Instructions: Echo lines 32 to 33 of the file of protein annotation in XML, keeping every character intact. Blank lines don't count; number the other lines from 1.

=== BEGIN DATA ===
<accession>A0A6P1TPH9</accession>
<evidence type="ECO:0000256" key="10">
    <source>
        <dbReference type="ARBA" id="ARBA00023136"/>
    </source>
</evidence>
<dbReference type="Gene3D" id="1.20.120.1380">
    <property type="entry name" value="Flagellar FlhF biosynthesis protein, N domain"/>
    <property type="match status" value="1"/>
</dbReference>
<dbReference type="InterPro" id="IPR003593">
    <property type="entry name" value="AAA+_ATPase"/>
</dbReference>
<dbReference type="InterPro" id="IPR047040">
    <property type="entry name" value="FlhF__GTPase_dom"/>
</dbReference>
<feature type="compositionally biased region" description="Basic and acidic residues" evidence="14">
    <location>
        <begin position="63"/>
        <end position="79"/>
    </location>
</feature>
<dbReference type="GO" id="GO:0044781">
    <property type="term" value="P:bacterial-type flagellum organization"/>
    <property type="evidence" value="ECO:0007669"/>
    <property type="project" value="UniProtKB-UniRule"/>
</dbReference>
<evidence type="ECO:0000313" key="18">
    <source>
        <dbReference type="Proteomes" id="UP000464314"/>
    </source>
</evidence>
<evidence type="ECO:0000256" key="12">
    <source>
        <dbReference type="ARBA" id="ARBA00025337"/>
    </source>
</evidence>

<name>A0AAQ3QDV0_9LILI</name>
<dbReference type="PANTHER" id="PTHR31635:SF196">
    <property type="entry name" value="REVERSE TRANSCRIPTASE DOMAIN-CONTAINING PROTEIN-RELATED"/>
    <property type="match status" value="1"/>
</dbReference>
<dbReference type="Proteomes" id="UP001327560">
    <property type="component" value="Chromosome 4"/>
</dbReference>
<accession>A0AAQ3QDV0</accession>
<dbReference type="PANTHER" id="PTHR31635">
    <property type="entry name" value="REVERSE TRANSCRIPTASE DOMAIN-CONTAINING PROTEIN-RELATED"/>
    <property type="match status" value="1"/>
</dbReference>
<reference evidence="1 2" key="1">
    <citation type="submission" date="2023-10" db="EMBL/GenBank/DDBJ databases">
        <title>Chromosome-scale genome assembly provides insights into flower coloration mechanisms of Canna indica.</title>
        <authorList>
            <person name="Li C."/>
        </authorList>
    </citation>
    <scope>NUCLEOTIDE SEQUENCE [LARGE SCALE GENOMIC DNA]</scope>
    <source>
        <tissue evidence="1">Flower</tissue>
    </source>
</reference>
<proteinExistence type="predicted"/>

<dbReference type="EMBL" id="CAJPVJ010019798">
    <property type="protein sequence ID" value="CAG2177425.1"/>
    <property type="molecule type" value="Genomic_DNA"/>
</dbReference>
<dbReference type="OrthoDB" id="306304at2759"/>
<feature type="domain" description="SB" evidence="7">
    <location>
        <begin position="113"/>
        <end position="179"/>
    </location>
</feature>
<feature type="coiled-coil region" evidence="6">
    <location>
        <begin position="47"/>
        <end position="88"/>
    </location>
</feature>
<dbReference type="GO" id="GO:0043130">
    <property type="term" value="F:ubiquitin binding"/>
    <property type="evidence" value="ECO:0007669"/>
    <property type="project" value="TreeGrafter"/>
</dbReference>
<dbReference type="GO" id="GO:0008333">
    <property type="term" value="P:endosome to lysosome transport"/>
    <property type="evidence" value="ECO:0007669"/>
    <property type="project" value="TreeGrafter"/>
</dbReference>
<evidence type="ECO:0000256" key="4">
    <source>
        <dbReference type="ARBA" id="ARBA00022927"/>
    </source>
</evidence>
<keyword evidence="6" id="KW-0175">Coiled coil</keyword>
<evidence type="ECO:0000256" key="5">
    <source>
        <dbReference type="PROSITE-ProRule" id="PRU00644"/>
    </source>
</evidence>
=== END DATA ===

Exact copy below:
</evidence>
<evidence type="ECO:0000256" key="12">